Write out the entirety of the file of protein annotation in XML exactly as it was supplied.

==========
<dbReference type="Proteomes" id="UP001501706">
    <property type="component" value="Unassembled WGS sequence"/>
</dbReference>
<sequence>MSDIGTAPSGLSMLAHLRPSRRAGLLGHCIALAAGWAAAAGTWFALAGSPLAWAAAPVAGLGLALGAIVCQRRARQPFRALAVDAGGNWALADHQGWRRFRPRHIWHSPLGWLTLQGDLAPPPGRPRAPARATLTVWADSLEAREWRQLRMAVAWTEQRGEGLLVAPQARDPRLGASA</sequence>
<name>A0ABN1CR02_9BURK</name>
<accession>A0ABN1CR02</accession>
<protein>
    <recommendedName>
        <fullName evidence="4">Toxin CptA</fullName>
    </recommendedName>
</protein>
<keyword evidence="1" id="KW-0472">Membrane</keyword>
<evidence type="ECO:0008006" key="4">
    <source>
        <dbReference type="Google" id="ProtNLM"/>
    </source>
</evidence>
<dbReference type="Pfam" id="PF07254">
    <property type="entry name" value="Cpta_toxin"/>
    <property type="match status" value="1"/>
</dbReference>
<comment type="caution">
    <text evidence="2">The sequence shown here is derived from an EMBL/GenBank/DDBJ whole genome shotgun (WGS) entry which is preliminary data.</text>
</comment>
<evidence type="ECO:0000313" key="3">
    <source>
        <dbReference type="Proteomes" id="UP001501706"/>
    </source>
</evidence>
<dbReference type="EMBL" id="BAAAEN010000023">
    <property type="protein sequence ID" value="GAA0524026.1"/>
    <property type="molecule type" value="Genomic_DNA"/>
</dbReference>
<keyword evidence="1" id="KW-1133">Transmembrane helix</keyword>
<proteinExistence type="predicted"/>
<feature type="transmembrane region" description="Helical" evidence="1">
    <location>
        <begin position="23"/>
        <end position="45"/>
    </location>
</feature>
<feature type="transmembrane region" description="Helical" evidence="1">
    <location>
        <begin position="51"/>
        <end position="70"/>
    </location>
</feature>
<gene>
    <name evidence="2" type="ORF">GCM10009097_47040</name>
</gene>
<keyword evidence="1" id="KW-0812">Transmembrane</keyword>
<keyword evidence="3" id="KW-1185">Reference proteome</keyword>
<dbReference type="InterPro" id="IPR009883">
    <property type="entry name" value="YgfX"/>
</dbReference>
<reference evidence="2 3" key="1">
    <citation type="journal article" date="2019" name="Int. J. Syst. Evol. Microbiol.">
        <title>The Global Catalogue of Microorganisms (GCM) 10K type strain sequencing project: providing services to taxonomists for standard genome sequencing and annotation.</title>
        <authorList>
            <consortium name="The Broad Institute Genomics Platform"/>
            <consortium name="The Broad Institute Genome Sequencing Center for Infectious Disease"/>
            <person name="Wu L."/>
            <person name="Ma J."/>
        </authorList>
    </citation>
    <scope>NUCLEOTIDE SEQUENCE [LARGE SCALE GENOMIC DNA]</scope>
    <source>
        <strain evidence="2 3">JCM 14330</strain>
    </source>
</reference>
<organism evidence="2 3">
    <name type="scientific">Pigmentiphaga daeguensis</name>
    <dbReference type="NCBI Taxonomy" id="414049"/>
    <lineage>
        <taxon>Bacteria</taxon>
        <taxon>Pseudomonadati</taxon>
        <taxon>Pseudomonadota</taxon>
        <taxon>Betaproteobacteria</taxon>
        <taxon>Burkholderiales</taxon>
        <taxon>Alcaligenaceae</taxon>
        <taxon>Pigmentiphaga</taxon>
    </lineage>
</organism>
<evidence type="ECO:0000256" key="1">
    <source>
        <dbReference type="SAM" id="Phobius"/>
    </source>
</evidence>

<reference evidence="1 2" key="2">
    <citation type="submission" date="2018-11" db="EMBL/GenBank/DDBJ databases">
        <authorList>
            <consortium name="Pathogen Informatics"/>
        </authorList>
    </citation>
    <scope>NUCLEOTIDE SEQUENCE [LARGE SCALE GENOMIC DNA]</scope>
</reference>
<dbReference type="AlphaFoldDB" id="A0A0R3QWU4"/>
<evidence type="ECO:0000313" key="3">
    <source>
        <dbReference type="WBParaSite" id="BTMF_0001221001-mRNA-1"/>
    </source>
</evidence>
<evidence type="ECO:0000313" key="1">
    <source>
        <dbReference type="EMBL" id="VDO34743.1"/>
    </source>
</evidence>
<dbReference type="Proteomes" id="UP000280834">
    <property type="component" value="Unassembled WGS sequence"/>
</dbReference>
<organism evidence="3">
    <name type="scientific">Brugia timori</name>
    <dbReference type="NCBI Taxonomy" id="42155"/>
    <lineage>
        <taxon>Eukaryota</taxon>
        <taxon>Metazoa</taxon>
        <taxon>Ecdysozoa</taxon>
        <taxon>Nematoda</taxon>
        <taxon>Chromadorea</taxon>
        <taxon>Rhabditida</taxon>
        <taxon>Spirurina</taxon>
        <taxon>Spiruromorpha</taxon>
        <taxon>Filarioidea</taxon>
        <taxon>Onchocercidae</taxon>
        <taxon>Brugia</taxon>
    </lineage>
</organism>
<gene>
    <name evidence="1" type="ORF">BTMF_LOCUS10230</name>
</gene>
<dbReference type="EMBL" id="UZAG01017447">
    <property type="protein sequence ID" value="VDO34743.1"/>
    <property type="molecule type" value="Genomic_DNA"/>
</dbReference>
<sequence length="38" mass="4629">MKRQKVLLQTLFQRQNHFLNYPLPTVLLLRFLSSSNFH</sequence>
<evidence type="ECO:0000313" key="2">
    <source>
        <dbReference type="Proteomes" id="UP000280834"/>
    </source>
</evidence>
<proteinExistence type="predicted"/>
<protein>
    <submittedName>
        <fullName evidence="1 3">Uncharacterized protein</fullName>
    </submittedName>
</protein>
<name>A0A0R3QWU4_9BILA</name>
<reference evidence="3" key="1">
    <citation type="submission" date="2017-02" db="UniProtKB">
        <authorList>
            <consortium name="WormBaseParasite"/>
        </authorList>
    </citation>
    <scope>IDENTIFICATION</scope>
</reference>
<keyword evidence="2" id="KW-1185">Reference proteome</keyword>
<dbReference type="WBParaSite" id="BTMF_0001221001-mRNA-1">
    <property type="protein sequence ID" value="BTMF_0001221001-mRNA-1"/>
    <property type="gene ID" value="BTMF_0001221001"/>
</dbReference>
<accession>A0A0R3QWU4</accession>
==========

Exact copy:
<dbReference type="Proteomes" id="UP001501706">
    <property type="component" value="Unassembled WGS sequence"/>
</dbReference>
<sequence>MSDIGTAPSGLSMLAHLRPSRRAGLLGHCIALAAGWAAAAGTWFALAGSPLAWAAAPVAGLGLALGAIVCQRRARQPFRALAVDAGGNWALADHQGWRRFRPRHIWHSPLGWLTLQGDLAPPPGRPRAPARATLTVWADSLEAREWRQLRMAVAWTEQRGEGLLVAPQARDPRLGASA</sequence>
<name>A0ABN1CR02_9BURK</name>
<accession>A0ABN1CR02</accession>
<protein>
    <recommendedName>
        <fullName evidence="4">Toxin CptA</fullName>
    </recommendedName>
</protein>
<keyword evidence="1" id="KW-0472">Membrane</keyword>
<evidence type="ECO:0008006" key="4">
    <source>
        <dbReference type="Google" id="ProtNLM"/>
    </source>
</evidence>
<dbReference type="Pfam" id="PF07254">
    <property type="entry name" value="Cpta_toxin"/>
    <property type="match status" value="1"/>
</dbReference>
<comment type="caution">
    <text evidence="2">The sequence shown here is derived from an EMBL/GenBank/DDBJ whole genome shotgun (WGS) entry which is preliminary data.</text>
</comment>
<evidence type="ECO:0000313" key="3">
    <source>
        <dbReference type="Proteomes" id="UP001501706"/>
    </source>
</evidence>
<dbReference type="EMBL" id="BAAAEN010000023">
    <property type="protein sequence ID" value="GAA0524026.1"/>
    <property type="molecule type" value="Genomic_DNA"/>
</dbReference>
<keyword evidence="1" id="KW-1133">Transmembrane helix</keyword>
<proteinExistence type="predicted"/>
<feature type="transmembrane region" description="Helical" evidence="1">
    <location>
        <begin position="23"/>
        <end position="45"/>
    </location>
</feature>
<feature type="transmembrane region" description="Helical" evidence="1">
    <location>
        <begin position="51"/>
        <end position="70"/>
    </location>
</feature>
<gene>
    <name evidence="2" type="ORF">GCM10009097_47040</name>
</gene>
<keyword evidence="1" id="KW-0812">Transmembrane</keyword>
<keyword evidence="3" id="KW-1185">Reference proteome</keyword>
<dbReference type="InterPro" id="IPR009883">
    <property type="entry name" value="YgfX"/>
</dbReference>
<reference evidence="2 3" key="1">
    <citation type="journal article" date="2019" name="Int. J. Syst. Evol. Microbiol.">
        <title>The Global Catalogue of Microorganisms (GCM) 10K type strain sequencing project: providing services to taxonomists for standard genome sequencing and annotation.</title>
        <authorList>
            <consortium name="The Broad Institute Genomics Platform"/>
            <consortium name="The Broad Institute Genome Sequencing Center for Infectious Disease"/>
            <person name="Wu L."/>
            <person name="Ma J."/>
        </authorList>
    </citation>
    <scope>NUCLEOTIDE SEQUENCE [LARGE SCALE GENOMIC DNA]</scope>
    <source>
        <strain evidence="2 3">JCM 14330</strain>
    </source>
</reference>
<organism evidence="2 3">
    <name type="scientific">Pigmentiphaga daeguensis</name>
    <dbReference type="NCBI Taxonomy" id="414049"/>
    <lineage>
        <taxon>Bacteria</taxon>
        <taxon>Pseudomonadati</taxon>
        <taxon>Pseudomonadota</taxon>
        <taxon>Betaproteobacteria</taxon>
        <taxon>Burkholderiales</taxon>
        <taxon>Alcaligenaceae</taxon>
        <taxon>Pigmentiphaga</taxon>
    </lineage>
</organism>
<evidence type="ECO:0000256" key="1">
    <source>
        <dbReference type="SAM" id="Phobius"/>
    </source>
</evidence>

<reference evidence="1 2" key="2">
    <citation type="submission" date="2018-11" db="EMBL/GenBank/DDBJ databases">
        <authorList>
            <consortium name="Pathogen Informatics"/>
        </authorList>
    </citation>
    <scope>NUCLEOTIDE SEQUENCE [LARGE SCALE GENOMIC DNA]</scope>
</reference>
<dbReference type="AlphaFoldDB" id="A0A0R3QWU4"/>
<evidence type="ECO:0000313" key="3">
    <source>
        <dbReference type="WBParaSite" id="BTMF_0001221001-mRNA-1"/>
    </source>
</evidence>
<evidence type="ECO:0000313" key="1">
    <source>
        <dbReference type="EMBL" id="VDO34743.1"/>
    </source>
</evidence>
<dbReference type="Proteomes" id="UP000280834">
    <property type="component" value="Unassembled WGS sequence"/>
</dbReference>
<organism evidence="3">
    <name type="scientific">Brugia timori</name>
    <dbReference type="NCBI Taxonomy" id="42155"/>
    <lineage>
        <taxon>Eukaryota</taxon>
        <taxon>Metazoa</taxon>
        <taxon>Ecdysozoa</taxon>
        <taxon>Nematoda</taxon>
        <taxon>Chromadorea</taxon>
        <taxon>Rhabditida</taxon>
        <taxon>Spirurina</taxon>
        <taxon>Spiruromorpha</taxon>
        <taxon>Filarioidea</taxon>
        <taxon>Onchocercidae</taxon>
        <taxon>Brugia</taxon>
    </lineage>
</organism>
<gene>
    <name evidence="1" type="ORF">BTMF_LOCUS10230</name>
</gene>
<dbReference type="EMBL" id="UZAG01017447">
    <property type="protein sequence ID" value="VDO34743.1"/>
    <property type="molecule type" value="Genomic_DNA"/>
</dbReference>
<sequence length="38" mass="4629">MKRQKVLLQTLFQRQNHFLNYPLPTVLLLRFLSSSNFH</sequence>
<evidence type="ECO:0000313" key="2">
    <source>
        <dbReference type="Proteomes" id="UP000280834"/>
    </source>
</evidence>
<proteinExistence type="predicted"/>
<protein>
    <submittedName>
        <fullName evidence="1 3">Uncharacterized protein</fullName>
    </submittedName>
</protein>
<name>A0A0R3QWU4_9BILA</name>
<reference evidence="3" key="1">
    <citation type="submission" date="2017-02" db="UniProtKB">
        <authorList>
            <consortium name="WormBaseParasite"/>
        </authorList>
    </citation>
    <scope>IDENTIFICATION</scope>
</reference>
<keyword evidence="2" id="KW-1185">Reference proteome</keyword>
<dbReference type="WBParaSite" id="BTMF_0001221001-mRNA-1">
    <property type="protein sequence ID" value="BTMF_0001221001-mRNA-1"/>
    <property type="gene ID" value="BTMF_0001221001"/>
</dbReference>
<accession>A0A0R3QWU4</accession>